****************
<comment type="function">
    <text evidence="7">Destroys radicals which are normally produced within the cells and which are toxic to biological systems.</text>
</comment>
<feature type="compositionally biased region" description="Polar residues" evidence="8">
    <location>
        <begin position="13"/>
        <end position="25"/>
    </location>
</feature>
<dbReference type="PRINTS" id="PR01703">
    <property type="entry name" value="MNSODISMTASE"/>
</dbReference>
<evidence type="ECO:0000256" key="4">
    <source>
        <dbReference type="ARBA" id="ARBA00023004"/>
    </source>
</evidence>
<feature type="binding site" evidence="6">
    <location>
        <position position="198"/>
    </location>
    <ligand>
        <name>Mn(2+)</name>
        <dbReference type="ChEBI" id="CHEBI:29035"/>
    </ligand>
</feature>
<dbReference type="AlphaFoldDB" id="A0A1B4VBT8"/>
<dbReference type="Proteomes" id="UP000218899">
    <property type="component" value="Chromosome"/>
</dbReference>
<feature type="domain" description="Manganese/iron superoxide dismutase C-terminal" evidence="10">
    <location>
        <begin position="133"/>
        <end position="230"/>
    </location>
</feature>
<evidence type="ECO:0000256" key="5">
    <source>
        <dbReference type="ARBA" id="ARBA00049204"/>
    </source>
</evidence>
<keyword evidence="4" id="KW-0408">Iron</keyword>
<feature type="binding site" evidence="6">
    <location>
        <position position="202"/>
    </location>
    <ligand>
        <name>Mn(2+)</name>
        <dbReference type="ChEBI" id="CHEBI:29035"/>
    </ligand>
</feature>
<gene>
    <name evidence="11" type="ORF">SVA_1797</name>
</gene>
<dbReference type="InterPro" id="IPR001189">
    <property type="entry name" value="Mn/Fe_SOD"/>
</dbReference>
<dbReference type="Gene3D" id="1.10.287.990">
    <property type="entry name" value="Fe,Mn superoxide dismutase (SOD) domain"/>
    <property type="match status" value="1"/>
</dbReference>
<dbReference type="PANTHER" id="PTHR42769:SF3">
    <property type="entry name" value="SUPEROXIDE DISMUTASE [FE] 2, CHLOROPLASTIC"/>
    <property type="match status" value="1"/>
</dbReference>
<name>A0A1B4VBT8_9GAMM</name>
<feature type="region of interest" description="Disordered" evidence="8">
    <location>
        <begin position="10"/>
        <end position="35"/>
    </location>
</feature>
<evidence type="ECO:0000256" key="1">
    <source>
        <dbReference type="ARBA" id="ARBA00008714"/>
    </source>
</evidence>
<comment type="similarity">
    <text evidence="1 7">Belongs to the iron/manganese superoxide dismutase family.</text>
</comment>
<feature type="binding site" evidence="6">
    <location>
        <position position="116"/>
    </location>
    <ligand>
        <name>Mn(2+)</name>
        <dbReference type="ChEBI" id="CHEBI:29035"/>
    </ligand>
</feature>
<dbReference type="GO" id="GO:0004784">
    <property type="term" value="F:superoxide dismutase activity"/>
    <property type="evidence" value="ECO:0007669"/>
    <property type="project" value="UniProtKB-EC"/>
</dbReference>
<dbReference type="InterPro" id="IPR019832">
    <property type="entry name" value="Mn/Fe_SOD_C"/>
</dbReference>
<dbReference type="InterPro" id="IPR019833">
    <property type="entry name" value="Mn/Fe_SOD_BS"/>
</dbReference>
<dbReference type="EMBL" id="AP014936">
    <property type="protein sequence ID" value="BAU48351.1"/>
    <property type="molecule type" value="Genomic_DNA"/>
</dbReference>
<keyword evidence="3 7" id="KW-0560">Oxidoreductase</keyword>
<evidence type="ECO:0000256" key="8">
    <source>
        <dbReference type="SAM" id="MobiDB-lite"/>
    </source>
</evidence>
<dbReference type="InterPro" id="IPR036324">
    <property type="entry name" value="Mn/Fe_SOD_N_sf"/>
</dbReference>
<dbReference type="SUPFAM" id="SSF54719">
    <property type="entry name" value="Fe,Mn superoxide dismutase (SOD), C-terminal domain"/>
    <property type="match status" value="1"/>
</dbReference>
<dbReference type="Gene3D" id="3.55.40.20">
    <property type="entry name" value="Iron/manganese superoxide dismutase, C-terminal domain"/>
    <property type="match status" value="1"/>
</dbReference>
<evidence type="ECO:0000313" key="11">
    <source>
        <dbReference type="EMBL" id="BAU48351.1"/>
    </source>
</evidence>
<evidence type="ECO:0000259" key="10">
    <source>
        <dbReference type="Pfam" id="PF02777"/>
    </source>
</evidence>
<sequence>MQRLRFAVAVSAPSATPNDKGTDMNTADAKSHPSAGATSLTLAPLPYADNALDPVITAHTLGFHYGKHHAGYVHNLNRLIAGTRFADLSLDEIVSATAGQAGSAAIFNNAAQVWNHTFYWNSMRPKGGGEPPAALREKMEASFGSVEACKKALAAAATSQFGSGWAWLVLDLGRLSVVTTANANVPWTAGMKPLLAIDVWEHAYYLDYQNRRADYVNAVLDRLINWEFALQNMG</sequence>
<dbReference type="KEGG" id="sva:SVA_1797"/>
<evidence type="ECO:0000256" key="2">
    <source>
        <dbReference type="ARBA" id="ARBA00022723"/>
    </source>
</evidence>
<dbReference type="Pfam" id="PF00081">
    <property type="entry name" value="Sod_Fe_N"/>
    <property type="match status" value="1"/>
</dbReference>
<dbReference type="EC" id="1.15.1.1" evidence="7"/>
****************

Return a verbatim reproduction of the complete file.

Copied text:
<comment type="function">
    <text evidence="7">Destroys radicals which are normally produced within the cells and which are toxic to biological systems.</text>
</comment>
<feature type="compositionally biased region" description="Polar residues" evidence="8">
    <location>
        <begin position="13"/>
        <end position="25"/>
    </location>
</feature>
<dbReference type="PRINTS" id="PR01703">
    <property type="entry name" value="MNSODISMTASE"/>
</dbReference>
<evidence type="ECO:0000256" key="4">
    <source>
        <dbReference type="ARBA" id="ARBA00023004"/>
    </source>
</evidence>
<feature type="binding site" evidence="6">
    <location>
        <position position="198"/>
    </location>
    <ligand>
        <name>Mn(2+)</name>
        <dbReference type="ChEBI" id="CHEBI:29035"/>
    </ligand>
</feature>
<dbReference type="AlphaFoldDB" id="A0A1B4VBT8"/>
<dbReference type="Proteomes" id="UP000218899">
    <property type="component" value="Chromosome"/>
</dbReference>
<feature type="domain" description="Manganese/iron superoxide dismutase C-terminal" evidence="10">
    <location>
        <begin position="133"/>
        <end position="230"/>
    </location>
</feature>
<evidence type="ECO:0000256" key="5">
    <source>
        <dbReference type="ARBA" id="ARBA00049204"/>
    </source>
</evidence>
<keyword evidence="4" id="KW-0408">Iron</keyword>
<feature type="binding site" evidence="6">
    <location>
        <position position="202"/>
    </location>
    <ligand>
        <name>Mn(2+)</name>
        <dbReference type="ChEBI" id="CHEBI:29035"/>
    </ligand>
</feature>
<gene>
    <name evidence="11" type="ORF">SVA_1797</name>
</gene>
<dbReference type="InterPro" id="IPR001189">
    <property type="entry name" value="Mn/Fe_SOD"/>
</dbReference>
<dbReference type="Gene3D" id="1.10.287.990">
    <property type="entry name" value="Fe,Mn superoxide dismutase (SOD) domain"/>
    <property type="match status" value="1"/>
</dbReference>
<dbReference type="PANTHER" id="PTHR42769:SF3">
    <property type="entry name" value="SUPEROXIDE DISMUTASE [FE] 2, CHLOROPLASTIC"/>
    <property type="match status" value="1"/>
</dbReference>
<name>A0A1B4VBT8_9GAMM</name>
<feature type="region of interest" description="Disordered" evidence="8">
    <location>
        <begin position="10"/>
        <end position="35"/>
    </location>
</feature>
<evidence type="ECO:0000256" key="1">
    <source>
        <dbReference type="ARBA" id="ARBA00008714"/>
    </source>
</evidence>
<comment type="similarity">
    <text evidence="1 7">Belongs to the iron/manganese superoxide dismutase family.</text>
</comment>
<feature type="binding site" evidence="6">
    <location>
        <position position="116"/>
    </location>
    <ligand>
        <name>Mn(2+)</name>
        <dbReference type="ChEBI" id="CHEBI:29035"/>
    </ligand>
</feature>
<dbReference type="GO" id="GO:0004784">
    <property type="term" value="F:superoxide dismutase activity"/>
    <property type="evidence" value="ECO:0007669"/>
    <property type="project" value="UniProtKB-EC"/>
</dbReference>
<dbReference type="InterPro" id="IPR019832">
    <property type="entry name" value="Mn/Fe_SOD_C"/>
</dbReference>
<dbReference type="InterPro" id="IPR019833">
    <property type="entry name" value="Mn/Fe_SOD_BS"/>
</dbReference>
<dbReference type="EMBL" id="AP014936">
    <property type="protein sequence ID" value="BAU48351.1"/>
    <property type="molecule type" value="Genomic_DNA"/>
</dbReference>
<keyword evidence="3 7" id="KW-0560">Oxidoreductase</keyword>
<evidence type="ECO:0000256" key="8">
    <source>
        <dbReference type="SAM" id="MobiDB-lite"/>
    </source>
</evidence>
<dbReference type="InterPro" id="IPR036324">
    <property type="entry name" value="Mn/Fe_SOD_N_sf"/>
</dbReference>
<dbReference type="SUPFAM" id="SSF54719">
    <property type="entry name" value="Fe,Mn superoxide dismutase (SOD), C-terminal domain"/>
    <property type="match status" value="1"/>
</dbReference>
<dbReference type="Gene3D" id="3.55.40.20">
    <property type="entry name" value="Iron/manganese superoxide dismutase, C-terminal domain"/>
    <property type="match status" value="1"/>
</dbReference>
<evidence type="ECO:0000313" key="11">
    <source>
        <dbReference type="EMBL" id="BAU48351.1"/>
    </source>
</evidence>
<evidence type="ECO:0000259" key="10">
    <source>
        <dbReference type="Pfam" id="PF02777"/>
    </source>
</evidence>
<sequence>MQRLRFAVAVSAPSATPNDKGTDMNTADAKSHPSAGATSLTLAPLPYADNALDPVITAHTLGFHYGKHHAGYVHNLNRLIAGTRFADLSLDEIVSATAGQAGSAAIFNNAAQVWNHTFYWNSMRPKGGGEPPAALREKMEASFGSVEACKKALAAAATSQFGSGWAWLVLDLGRLSVVTTANANVPWTAGMKPLLAIDVWEHAYYLDYQNRRADYVNAVLDRLINWEFALQNMG</sequence>
<dbReference type="KEGG" id="sva:SVA_1797"/>
<evidence type="ECO:0000256" key="2">
    <source>
        <dbReference type="ARBA" id="ARBA00022723"/>
    </source>
</evidence>
<dbReference type="Pfam" id="PF00081">
    <property type="entry name" value="Sod_Fe_N"/>
    <property type="match status" value="1"/>
</dbReference>
<dbReference type="EC" id="1.15.1.1" evidence="7"/>